Nadine Kam photos
The 1950s meets 1980s in Jenna Sato's "Dreamboat" collection.
Students from the University of Hawaii at Manoa’s Apparel Product Design and Merchandising Program staged the 47th annual senior fashion show, “Zeitgeist: Spirit of the Times,” April 28 at the Waikiki Beach Marriott Resort and Spa.
The show featured the work of 13 junior designers and seven graduating seniors, highlighted by the individual senior collections, with a finale of three segments: “Blistering Magnetism,” with strong abstract and modern details; “Écobilan,” meaning eco-balance and offering examples of sustainable design; and “Renewable Energy,” incorporating LED lights and glowing fabrics.
Here's a look at what was shown, along with snippets of my interviews with each of the seniors prior to the shows, allowing you to watch the videos and see how well they lived up to their intent.
Congratulations all, and see you in the real world!
Models in ultra-freminine looks from Kitti Kurokawa's "Le Blossom" collection.
Patricia Clariza showed Jazz Age-inspired looks from her "Moonshine" collection.
A 1980s film about the 1950s captured Sato’s imagination. Watching “Back to the Future,” she learned the term “dreamboat” and was inspired by the era’s innocence, full skirts and sweetheart necklines.
She couples brocades with sheer fabrics, with a little bit of the 1980s expressed through high-halter necklines and backless silhouettes, “so it’s not typical 1950s,” she said. “It’ll have a little more edge and sexiness to it.
“There’s a lot of my personal story in it because I love vintage, and cutouts are my signature detail.”
Just because Moers’ focus is fashion doesn’t mean he’s been ignoring his other classes. The anthropology and history of earlier civilizations started him thinking about ways our ancestors used natural materials to shield themselves.
His collection embraces leather and other natural materials that lend themselves more to construction than draping when suiting up the modern warrior.
“It’s taking the idea of making nature very edgy and clothing the warrior of today,” he said. “We’ve evolved, but we still need those shields — not for battling lions and tigers, but battling other things that are more emotional now.”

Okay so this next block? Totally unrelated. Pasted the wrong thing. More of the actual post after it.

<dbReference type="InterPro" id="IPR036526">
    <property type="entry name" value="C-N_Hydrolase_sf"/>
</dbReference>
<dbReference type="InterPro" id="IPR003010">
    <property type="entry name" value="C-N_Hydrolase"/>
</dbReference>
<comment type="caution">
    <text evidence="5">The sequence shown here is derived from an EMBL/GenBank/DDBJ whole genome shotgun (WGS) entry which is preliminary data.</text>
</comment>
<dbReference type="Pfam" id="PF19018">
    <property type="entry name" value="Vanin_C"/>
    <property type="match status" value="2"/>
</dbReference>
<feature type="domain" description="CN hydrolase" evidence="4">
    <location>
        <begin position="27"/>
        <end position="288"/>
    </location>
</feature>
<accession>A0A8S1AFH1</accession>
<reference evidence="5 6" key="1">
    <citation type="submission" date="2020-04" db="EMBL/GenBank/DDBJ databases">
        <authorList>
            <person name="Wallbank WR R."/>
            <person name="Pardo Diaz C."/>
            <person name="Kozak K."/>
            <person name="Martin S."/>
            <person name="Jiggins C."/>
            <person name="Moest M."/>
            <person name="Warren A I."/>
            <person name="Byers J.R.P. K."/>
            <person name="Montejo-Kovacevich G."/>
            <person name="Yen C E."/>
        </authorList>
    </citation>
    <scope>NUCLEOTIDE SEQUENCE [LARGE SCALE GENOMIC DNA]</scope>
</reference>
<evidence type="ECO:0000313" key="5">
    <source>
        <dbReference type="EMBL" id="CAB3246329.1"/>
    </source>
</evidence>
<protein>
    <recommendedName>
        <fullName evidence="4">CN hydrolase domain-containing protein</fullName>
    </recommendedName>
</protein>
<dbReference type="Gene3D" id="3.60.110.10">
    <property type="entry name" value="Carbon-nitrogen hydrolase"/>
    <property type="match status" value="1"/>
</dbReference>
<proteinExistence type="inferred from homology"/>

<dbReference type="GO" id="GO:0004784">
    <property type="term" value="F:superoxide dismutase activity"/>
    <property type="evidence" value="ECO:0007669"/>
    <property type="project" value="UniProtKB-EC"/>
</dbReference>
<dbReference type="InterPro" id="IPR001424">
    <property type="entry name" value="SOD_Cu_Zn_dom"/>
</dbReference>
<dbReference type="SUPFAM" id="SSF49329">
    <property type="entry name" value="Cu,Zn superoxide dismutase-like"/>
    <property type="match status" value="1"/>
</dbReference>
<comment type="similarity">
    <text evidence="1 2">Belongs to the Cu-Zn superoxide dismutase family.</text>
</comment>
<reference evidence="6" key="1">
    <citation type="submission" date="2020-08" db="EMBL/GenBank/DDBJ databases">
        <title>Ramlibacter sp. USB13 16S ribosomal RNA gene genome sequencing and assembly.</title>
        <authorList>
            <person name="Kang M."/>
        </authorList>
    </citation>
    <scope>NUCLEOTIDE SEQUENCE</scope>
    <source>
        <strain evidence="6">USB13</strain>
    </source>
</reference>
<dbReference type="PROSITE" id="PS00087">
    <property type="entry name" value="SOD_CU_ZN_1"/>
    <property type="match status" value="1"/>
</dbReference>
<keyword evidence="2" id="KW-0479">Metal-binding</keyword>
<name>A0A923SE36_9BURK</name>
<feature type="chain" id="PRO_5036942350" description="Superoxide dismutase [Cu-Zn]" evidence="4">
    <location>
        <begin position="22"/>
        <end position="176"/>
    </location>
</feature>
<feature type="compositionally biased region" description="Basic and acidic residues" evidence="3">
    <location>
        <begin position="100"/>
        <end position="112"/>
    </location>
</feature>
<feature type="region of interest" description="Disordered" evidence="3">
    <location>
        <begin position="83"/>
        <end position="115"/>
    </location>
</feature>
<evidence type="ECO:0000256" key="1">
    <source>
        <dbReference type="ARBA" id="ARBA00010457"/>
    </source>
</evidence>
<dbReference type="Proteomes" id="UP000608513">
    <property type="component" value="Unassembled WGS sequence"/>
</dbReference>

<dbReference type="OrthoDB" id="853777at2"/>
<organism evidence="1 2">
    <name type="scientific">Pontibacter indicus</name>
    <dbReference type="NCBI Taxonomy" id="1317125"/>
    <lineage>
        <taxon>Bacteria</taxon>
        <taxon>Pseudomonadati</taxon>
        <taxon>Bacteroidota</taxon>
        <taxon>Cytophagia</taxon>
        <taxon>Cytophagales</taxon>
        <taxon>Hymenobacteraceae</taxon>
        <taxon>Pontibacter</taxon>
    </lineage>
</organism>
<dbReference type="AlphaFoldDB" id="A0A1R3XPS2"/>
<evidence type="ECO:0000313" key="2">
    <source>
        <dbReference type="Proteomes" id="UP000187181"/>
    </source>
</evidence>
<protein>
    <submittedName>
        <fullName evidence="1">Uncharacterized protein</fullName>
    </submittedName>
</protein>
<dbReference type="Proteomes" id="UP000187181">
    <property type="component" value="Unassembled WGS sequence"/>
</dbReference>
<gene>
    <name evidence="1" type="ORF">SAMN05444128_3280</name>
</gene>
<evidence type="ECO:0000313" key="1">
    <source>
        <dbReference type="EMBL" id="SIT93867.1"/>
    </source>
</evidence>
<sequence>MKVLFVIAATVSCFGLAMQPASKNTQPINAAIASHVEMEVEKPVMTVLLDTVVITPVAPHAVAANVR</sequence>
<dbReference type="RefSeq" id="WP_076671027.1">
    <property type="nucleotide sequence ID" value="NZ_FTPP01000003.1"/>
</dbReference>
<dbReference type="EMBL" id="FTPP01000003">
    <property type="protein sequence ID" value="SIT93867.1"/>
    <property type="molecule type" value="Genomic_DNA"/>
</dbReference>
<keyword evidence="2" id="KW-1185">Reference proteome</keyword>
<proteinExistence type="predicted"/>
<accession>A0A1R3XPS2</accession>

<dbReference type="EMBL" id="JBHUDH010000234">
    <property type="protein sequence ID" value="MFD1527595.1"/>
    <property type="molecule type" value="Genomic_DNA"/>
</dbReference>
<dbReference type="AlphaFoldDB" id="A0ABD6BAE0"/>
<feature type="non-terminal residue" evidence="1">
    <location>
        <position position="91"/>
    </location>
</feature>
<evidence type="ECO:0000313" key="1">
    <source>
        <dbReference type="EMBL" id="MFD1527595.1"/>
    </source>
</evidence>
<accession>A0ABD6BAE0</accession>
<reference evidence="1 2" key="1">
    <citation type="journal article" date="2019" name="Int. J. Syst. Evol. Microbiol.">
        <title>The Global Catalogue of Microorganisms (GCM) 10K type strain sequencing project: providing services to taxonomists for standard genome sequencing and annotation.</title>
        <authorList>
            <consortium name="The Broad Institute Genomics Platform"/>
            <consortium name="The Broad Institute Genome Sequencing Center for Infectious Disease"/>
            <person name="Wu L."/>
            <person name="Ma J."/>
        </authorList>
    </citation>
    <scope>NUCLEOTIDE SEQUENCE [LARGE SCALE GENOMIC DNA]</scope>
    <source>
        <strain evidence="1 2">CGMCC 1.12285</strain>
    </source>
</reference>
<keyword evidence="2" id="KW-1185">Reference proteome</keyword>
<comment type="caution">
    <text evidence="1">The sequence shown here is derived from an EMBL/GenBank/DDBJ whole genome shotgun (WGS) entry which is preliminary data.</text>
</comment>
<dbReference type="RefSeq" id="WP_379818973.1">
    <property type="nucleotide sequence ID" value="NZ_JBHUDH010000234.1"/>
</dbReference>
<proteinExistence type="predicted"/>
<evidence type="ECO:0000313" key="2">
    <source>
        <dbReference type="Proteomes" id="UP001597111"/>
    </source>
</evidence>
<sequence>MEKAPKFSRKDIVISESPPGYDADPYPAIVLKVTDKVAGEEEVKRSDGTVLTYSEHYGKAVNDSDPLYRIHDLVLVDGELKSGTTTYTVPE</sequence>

Nakamura has long been a film buff and since high school has been drawn to costume design as a way of revealing the development of character.
Her collection was inspired by “Blade Runner,” marking her attempt to replicate the replicant Rachel’s evolution.
Nakamura tells her story with structured 1940s-style suits coupled with hard copper collars, to a softer look, ending with 1930s-style bias-cut garments in textured silks and wools.
Tyvek, a waterproof plastic paper most often spotted on construction sites as a water intrusion barrier, is also the foundation of Lee’s origami-inspired designs.
“I wanted to keep to traditional origami. Other designers have used fabric; I wanted to stick with paper,” she said.
It is a difficult medium for fashion.
“Once you puncture it, that’s it,” she said. “A lot of creases show up with handling, and you can’t iron it, except with low heat, or it will melt.”
Even so, her gamble will pay off in stark white, geometric shapes that are bound to garner a lot of attention.
Just before the Kauai-raised designer first set foot in a UH classroom, he visited Japan with his parents, where they came upon “hills and hills of lavender flowers” in Hokkaido.
“It was still snowing, and the wind would catch the flowers and they would move it in huge waves,” he said. “It was breathtaking.”
They got out of the car to take photographs and lie in the fields, and the beauty of that moment is reflected in his collection featuring lilac and other floral hues, also inspired by laid-back Kauai and his grandmothers’ orchid collections.
The designer loves the complexity of a mash-up of different weights and textures of textiles and brings her piece-y aesthetic to a collection of outerwear that showcases her love of contrast and tailoring.
Not all her friends understand her penchant for mixing styles that might include a bit of loose grunge with uptight, buttoned-up jackets.
“They tell me, ‘I don’t even know what you like. I don’t know your style.’”
But the fashion crowd will appreciate the beauty of her paneled coats, and her friends are likely to follow suit … as the mainstream always does, two years later.
The designer was drawn to the glitz and glamour of the Jazz Age of the 1920s and ’30s, saying she was drawn to the “burgeoning of sexuality expressed through clothing.”
Her designs are suited to the contemporary flapper, with sequins and sheer fabric bringing an element of decadence, and elegant draping that provides ease of wear.
Attuned to current social settings, she said that in her garments, “You’ll stand out, but won’t look out of place. You can dress it up or down any way you want. Anyone can pull it off.”